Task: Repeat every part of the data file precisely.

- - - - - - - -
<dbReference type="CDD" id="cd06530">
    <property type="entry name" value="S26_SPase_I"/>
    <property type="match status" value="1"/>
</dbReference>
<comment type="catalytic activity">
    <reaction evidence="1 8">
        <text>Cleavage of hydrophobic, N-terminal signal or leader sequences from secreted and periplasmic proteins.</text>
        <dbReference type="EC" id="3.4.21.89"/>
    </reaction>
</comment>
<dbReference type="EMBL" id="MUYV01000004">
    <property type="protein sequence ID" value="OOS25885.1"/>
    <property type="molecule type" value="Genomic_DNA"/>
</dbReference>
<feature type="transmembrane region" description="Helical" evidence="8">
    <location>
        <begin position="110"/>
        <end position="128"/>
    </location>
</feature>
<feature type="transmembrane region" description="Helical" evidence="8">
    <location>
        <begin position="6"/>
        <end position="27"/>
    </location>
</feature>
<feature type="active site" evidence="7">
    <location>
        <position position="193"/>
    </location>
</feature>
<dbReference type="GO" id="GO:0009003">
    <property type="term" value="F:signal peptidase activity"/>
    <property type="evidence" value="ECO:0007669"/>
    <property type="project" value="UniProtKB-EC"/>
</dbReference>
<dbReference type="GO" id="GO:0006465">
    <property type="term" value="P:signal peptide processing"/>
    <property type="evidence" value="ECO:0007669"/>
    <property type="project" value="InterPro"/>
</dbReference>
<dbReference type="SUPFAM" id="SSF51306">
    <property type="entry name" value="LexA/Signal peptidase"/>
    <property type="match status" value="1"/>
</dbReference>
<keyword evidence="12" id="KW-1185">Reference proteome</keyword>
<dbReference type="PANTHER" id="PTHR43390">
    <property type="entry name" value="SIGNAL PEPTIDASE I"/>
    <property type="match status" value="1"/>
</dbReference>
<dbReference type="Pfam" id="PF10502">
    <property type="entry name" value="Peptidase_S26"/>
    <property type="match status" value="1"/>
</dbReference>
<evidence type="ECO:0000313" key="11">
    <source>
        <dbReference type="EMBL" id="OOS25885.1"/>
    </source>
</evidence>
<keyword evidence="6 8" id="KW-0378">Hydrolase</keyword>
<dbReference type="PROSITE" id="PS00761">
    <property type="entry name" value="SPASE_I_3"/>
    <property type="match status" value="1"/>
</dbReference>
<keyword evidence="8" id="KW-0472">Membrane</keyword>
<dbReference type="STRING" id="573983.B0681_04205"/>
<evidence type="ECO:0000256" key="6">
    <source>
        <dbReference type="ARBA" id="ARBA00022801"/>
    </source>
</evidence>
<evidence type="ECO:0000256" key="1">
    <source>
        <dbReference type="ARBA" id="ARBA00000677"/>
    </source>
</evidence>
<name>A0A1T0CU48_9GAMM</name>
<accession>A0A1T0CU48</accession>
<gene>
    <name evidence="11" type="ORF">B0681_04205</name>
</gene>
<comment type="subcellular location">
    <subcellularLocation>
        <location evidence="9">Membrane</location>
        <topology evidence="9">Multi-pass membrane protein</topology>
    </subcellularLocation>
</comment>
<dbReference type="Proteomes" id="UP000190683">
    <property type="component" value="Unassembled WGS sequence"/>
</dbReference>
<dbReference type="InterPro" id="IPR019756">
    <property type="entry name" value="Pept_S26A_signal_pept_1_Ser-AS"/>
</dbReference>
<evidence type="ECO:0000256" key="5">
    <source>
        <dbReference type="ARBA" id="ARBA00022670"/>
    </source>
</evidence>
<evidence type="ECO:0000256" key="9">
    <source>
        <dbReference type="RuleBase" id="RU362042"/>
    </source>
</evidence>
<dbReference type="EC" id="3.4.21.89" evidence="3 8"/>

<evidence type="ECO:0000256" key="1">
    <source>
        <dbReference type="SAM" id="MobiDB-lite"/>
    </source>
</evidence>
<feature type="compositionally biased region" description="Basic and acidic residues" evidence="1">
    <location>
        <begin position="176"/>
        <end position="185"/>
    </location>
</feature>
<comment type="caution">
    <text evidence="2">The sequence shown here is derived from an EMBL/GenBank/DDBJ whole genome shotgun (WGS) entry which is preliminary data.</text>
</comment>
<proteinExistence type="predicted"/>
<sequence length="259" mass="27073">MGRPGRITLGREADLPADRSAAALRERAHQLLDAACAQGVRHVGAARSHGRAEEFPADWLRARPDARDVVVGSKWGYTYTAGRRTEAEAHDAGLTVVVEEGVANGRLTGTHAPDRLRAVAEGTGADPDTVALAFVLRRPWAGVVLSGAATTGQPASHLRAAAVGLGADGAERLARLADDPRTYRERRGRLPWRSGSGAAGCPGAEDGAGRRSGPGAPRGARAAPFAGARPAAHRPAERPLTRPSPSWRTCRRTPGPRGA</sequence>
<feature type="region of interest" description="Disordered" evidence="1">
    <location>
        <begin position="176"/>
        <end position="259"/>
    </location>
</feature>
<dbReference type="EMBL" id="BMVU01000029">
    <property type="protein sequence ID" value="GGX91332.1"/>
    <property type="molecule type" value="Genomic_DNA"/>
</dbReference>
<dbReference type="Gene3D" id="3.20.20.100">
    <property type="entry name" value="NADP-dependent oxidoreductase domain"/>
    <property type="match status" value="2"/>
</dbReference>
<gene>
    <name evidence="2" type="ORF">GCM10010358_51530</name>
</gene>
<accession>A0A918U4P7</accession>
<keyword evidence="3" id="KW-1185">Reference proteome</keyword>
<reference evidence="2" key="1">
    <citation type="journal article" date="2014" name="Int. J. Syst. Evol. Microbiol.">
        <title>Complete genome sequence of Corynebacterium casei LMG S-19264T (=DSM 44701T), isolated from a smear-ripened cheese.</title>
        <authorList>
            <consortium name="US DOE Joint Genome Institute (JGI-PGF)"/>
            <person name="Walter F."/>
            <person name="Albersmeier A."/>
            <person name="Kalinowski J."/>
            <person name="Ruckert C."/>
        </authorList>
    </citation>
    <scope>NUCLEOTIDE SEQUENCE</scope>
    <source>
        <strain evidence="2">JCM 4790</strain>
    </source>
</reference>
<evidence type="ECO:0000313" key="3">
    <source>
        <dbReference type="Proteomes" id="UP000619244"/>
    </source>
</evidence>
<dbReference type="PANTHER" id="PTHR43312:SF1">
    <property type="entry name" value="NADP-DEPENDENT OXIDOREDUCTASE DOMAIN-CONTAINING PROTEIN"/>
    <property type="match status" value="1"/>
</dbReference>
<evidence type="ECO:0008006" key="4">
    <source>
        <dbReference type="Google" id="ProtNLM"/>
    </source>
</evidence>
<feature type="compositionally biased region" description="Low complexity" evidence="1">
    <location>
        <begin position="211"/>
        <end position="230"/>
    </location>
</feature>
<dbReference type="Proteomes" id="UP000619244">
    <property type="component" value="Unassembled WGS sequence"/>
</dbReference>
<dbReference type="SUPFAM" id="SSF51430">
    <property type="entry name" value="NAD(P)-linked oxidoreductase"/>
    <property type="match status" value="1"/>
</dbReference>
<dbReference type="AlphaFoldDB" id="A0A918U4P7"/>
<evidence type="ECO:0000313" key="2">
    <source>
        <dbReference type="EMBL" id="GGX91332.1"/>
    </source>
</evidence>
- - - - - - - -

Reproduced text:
<dbReference type="CDD" id="cd06530">
    <property type="entry name" value="S26_SPase_I"/>
    <property type="match status" value="1"/>
</dbReference>
<comment type="catalytic activity">
    <reaction evidence="1 8">
        <text>Cleavage of hydrophobic, N-terminal signal or leader sequences from secreted and periplasmic proteins.</text>
        <dbReference type="EC" id="3.4.21.89"/>
    </reaction>
</comment>
<dbReference type="EMBL" id="MUYV01000004">
    <property type="protein sequence ID" value="OOS25885.1"/>
    <property type="molecule type" value="Genomic_DNA"/>
</dbReference>
<feature type="transmembrane region" description="Helical" evidence="8">
    <location>
        <begin position="110"/>
        <end position="128"/>
    </location>
</feature>
<feature type="transmembrane region" description="Helical" evidence="8">
    <location>
        <begin position="6"/>
        <end position="27"/>
    </location>
</feature>
<feature type="active site" evidence="7">
    <location>
        <position position="193"/>
    </location>
</feature>
<dbReference type="GO" id="GO:0009003">
    <property type="term" value="F:signal peptidase activity"/>
    <property type="evidence" value="ECO:0007669"/>
    <property type="project" value="UniProtKB-EC"/>
</dbReference>
<dbReference type="GO" id="GO:0006465">
    <property type="term" value="P:signal peptide processing"/>
    <property type="evidence" value="ECO:0007669"/>
    <property type="project" value="InterPro"/>
</dbReference>
<dbReference type="SUPFAM" id="SSF51306">
    <property type="entry name" value="LexA/Signal peptidase"/>
    <property type="match status" value="1"/>
</dbReference>
<keyword evidence="12" id="KW-1185">Reference proteome</keyword>
<dbReference type="PANTHER" id="PTHR43390">
    <property type="entry name" value="SIGNAL PEPTIDASE I"/>
    <property type="match status" value="1"/>
</dbReference>
<dbReference type="Pfam" id="PF10502">
    <property type="entry name" value="Peptidase_S26"/>
    <property type="match status" value="1"/>
</dbReference>
<evidence type="ECO:0000313" key="11">
    <source>
        <dbReference type="EMBL" id="OOS25885.1"/>
    </source>
</evidence>
<keyword evidence="6 8" id="KW-0378">Hydrolase</keyword>
<dbReference type="PROSITE" id="PS00761">
    <property type="entry name" value="SPASE_I_3"/>
    <property type="match status" value="1"/>
</dbReference>
<keyword evidence="8" id="KW-0472">Membrane</keyword>
<dbReference type="STRING" id="573983.B0681_04205"/>
<evidence type="ECO:0000256" key="6">
    <source>
        <dbReference type="ARBA" id="ARBA00022801"/>
    </source>
</evidence>
<evidence type="ECO:0000256" key="1">
    <source>
        <dbReference type="ARBA" id="ARBA00000677"/>
    </source>
</evidence>
<name>A0A1T0CU48_9GAMM</name>
<accession>A0A1T0CU48</accession>
<gene>
    <name evidence="11" type="ORF">B0681_04205</name>
</gene>
<comment type="subcellular location">
    <subcellularLocation>
        <location evidence="9">Membrane</location>
        <topology evidence="9">Multi-pass membrane protein</topology>
    </subcellularLocation>
</comment>
<dbReference type="Proteomes" id="UP000190683">
    <property type="component" value="Unassembled WGS sequence"/>
</dbReference>
<dbReference type="InterPro" id="IPR019756">
    <property type="entry name" value="Pept_S26A_signal_pept_1_Ser-AS"/>
</dbReference>
<evidence type="ECO:0000256" key="5">
    <source>
        <dbReference type="ARBA" id="ARBA00022670"/>
    </source>
</evidence>
<evidence type="ECO:0000256" key="9">
    <source>
        <dbReference type="RuleBase" id="RU362042"/>
    </source>
</evidence>
<dbReference type="EC" id="3.4.21.89" evidence="3 8"/>

<evidence type="ECO:0000256" key="1">
    <source>
        <dbReference type="SAM" id="MobiDB-lite"/>
    </source>
</evidence>
<feature type="compositionally biased region" description="Basic and acidic residues" evidence="1">
    <location>
        <begin position="176"/>
        <end position="185"/>
    </location>
</feature>
<comment type="caution">
    <text evidence="2">The sequence shown here is derived from an EMBL/GenBank/DDBJ whole genome shotgun (WGS) entry which is preliminary data.</text>
</comment>
<proteinExistence type="predicted"/>
<sequence length="259" mass="27073">MGRPGRITLGREADLPADRSAAALRERAHQLLDAACAQGVRHVGAARSHGRAEEFPADWLRARPDARDVVVGSKWGYTYTAGRRTEAEAHDAGLTVVVEEGVANGRLTGTHAPDRLRAVAEGTGADPDTVALAFVLRRPWAGVVLSGAATTGQPASHLRAAAVGLGADGAERLARLADDPRTYRERRGRLPWRSGSGAAGCPGAEDGAGRRSGPGAPRGARAAPFAGARPAAHRPAERPLTRPSPSWRTCRRTPGPRGA</sequence>
<feature type="region of interest" description="Disordered" evidence="1">
    <location>
        <begin position="176"/>
        <end position="259"/>
    </location>
</feature>
<dbReference type="EMBL" id="BMVU01000029">
    <property type="protein sequence ID" value="GGX91332.1"/>
    <property type="molecule type" value="Genomic_DNA"/>
</dbReference>
<dbReference type="Gene3D" id="3.20.20.100">
    <property type="entry name" value="NADP-dependent oxidoreductase domain"/>
    <property type="match status" value="2"/>
</dbReference>
<gene>
    <name evidence="2" type="ORF">GCM10010358_51530</name>
</gene>
<accession>A0A918U4P7</accession>
<keyword evidence="3" id="KW-1185">Reference proteome</keyword>
<reference evidence="2" key="1">
    <citation type="journal article" date="2014" name="Int. J. Syst. Evol. Microbiol.">
        <title>Complete genome sequence of Corynebacterium casei LMG S-19264T (=DSM 44701T), isolated from a smear-ripened cheese.</title>
        <authorList>
            <consortium name="US DOE Joint Genome Institute (JGI-PGF)"/>
            <person name="Walter F."/>
            <person name="Albersmeier A."/>
            <person name="Kalinowski J."/>
            <person name="Ruckert C."/>
        </authorList>
    </citation>
    <scope>NUCLEOTIDE SEQUENCE</scope>
    <source>
        <strain evidence="2">JCM 4790</strain>
    </source>
</reference>
<evidence type="ECO:0000313" key="3">
    <source>
        <dbReference type="Proteomes" id="UP000619244"/>
    </source>
</evidence>
<dbReference type="PANTHER" id="PTHR43312:SF1">
    <property type="entry name" value="NADP-DEPENDENT OXIDOREDUCTASE DOMAIN-CONTAINING PROTEIN"/>
    <property type="match status" value="1"/>
</dbReference>
<evidence type="ECO:0008006" key="4">
    <source>
        <dbReference type="Google" id="ProtNLM"/>
    </source>
</evidence>
<feature type="compositionally biased region" description="Low complexity" evidence="1">
    <location>
        <begin position="211"/>
        <end position="230"/>
    </location>
</feature>
<dbReference type="Proteomes" id="UP000619244">
    <property type="component" value="Unassembled WGS sequence"/>
</dbReference>
<dbReference type="SUPFAM" id="SSF51430">
    <property type="entry name" value="NAD(P)-linked oxidoreductase"/>
    <property type="match status" value="1"/>
</dbReference>
<dbReference type="AlphaFoldDB" id="A0A918U4P7"/>
<evidence type="ECO:0000313" key="2">
    <source>
        <dbReference type="EMBL" id="GGX91332.1"/>
    </source>
</evidence>